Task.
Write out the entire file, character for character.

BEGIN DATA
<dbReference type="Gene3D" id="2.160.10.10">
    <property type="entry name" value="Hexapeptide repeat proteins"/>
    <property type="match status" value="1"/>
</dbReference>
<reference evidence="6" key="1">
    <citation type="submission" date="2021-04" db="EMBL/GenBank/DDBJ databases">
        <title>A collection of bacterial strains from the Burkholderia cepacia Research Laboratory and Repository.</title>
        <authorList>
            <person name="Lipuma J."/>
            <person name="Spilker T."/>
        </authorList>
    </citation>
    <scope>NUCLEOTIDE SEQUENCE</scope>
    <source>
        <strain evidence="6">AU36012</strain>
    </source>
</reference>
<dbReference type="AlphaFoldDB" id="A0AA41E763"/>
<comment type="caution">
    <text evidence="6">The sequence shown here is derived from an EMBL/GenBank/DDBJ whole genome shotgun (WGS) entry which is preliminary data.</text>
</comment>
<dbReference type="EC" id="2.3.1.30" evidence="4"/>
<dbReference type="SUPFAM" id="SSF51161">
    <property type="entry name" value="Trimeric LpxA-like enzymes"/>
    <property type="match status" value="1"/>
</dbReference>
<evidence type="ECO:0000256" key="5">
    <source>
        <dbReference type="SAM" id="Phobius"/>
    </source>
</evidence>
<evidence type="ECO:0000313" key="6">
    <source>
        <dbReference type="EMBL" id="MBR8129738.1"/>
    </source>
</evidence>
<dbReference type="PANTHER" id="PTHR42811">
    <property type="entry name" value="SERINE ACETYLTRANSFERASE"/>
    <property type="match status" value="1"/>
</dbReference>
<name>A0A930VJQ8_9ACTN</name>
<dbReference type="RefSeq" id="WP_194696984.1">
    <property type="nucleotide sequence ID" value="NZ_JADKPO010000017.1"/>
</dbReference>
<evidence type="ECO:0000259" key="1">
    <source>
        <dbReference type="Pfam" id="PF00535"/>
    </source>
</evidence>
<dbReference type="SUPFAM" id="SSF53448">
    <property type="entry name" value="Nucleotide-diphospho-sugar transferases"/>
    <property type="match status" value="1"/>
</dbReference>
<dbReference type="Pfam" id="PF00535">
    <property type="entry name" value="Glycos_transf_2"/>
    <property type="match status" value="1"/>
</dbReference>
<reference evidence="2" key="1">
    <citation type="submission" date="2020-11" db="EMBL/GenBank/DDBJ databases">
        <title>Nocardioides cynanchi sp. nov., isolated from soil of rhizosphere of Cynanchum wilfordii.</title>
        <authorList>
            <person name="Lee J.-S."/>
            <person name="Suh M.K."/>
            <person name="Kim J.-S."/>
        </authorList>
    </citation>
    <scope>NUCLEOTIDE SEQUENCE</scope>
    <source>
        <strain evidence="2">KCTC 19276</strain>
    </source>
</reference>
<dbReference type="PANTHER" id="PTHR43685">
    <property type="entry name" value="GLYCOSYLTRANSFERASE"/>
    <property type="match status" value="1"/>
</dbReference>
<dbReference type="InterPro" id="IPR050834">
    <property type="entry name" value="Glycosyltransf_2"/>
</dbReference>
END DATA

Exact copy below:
<dbReference type="Gene3D" id="2.160.10.10">
    <property type="entry name" value="Hexapeptide repeat proteins"/>
    <property type="match status" value="1"/>
</dbReference>
<reference evidence="6" key="1">
    <citation type="submission" date="2021-04" db="EMBL/GenBank/DDBJ databases">
        <title>A collection of bacterial strains from the Burkholderia cepacia Research Laboratory and Repository.</title>
        <authorList>
            <person name="Lipuma J."/>
            <person name="Spilker T."/>
        </authorList>
    </citation>
    <scope>NUCLEOTIDE SEQUENCE</scope>
    <source>
        <strain evidence="6">AU36012</strain>
    </source>
</reference>
<dbReference type="AlphaFoldDB" id="A0AA41E763"/>
<comment type="caution">
    <text evidence="6">The sequence shown here is derived from an EMBL/GenBank/DDBJ whole genome shotgun (WGS) entry which is preliminary data.</text>
</comment>
<dbReference type="EC" id="2.3.1.30" evidence="4"/>
<dbReference type="SUPFAM" id="SSF51161">
    <property type="entry name" value="Trimeric LpxA-like enzymes"/>
    <property type="match status" value="1"/>
</dbReference>
<evidence type="ECO:0000256" key="5">
    <source>
        <dbReference type="SAM" id="Phobius"/>
    </source>
</evidence>
<evidence type="ECO:0000313" key="6">
    <source>
        <dbReference type="EMBL" id="MBR8129738.1"/>
    </source>
</evidence>
<dbReference type="PANTHER" id="PTHR42811">
    <property type="entry name" value="SERINE ACETYLTRANSFERASE"/>
    <property type="match status" value="1"/>
</dbReference>
<name>A0A930VJQ8_9ACTN</name>
<dbReference type="RefSeq" id="WP_194696984.1">
    <property type="nucleotide sequence ID" value="NZ_JADKPO010000017.1"/>
</dbReference>
<evidence type="ECO:0000259" key="1">
    <source>
        <dbReference type="Pfam" id="PF00535"/>
    </source>
</evidence>
<dbReference type="SUPFAM" id="SSF53448">
    <property type="entry name" value="Nucleotide-diphospho-sugar transferases"/>
    <property type="match status" value="1"/>
</dbReference>
<dbReference type="Pfam" id="PF00535">
    <property type="entry name" value="Glycos_transf_2"/>
    <property type="match status" value="1"/>
</dbReference>
<reference evidence="2" key="1">
    <citation type="submission" date="2020-11" db="EMBL/GenBank/DDBJ databases">
        <title>Nocardioides cynanchi sp. nov., isolated from soil of rhizosphere of Cynanchum wilfordii.</title>
        <authorList>
            <person name="Lee J.-S."/>
            <person name="Suh M.K."/>
            <person name="Kim J.-S."/>
        </authorList>
    </citation>
    <scope>NUCLEOTIDE SEQUENCE</scope>
    <source>
        <strain evidence="2">KCTC 19276</strain>
    </source>
</reference>
<dbReference type="PANTHER" id="PTHR43685">
    <property type="entry name" value="GLYCOSYLTRANSFERASE"/>
    <property type="match status" value="1"/>
</dbReference>
<dbReference type="InterPro" id="IPR050834">
    <property type="entry name" value="Glycosyltransf_2"/>
</dbReference>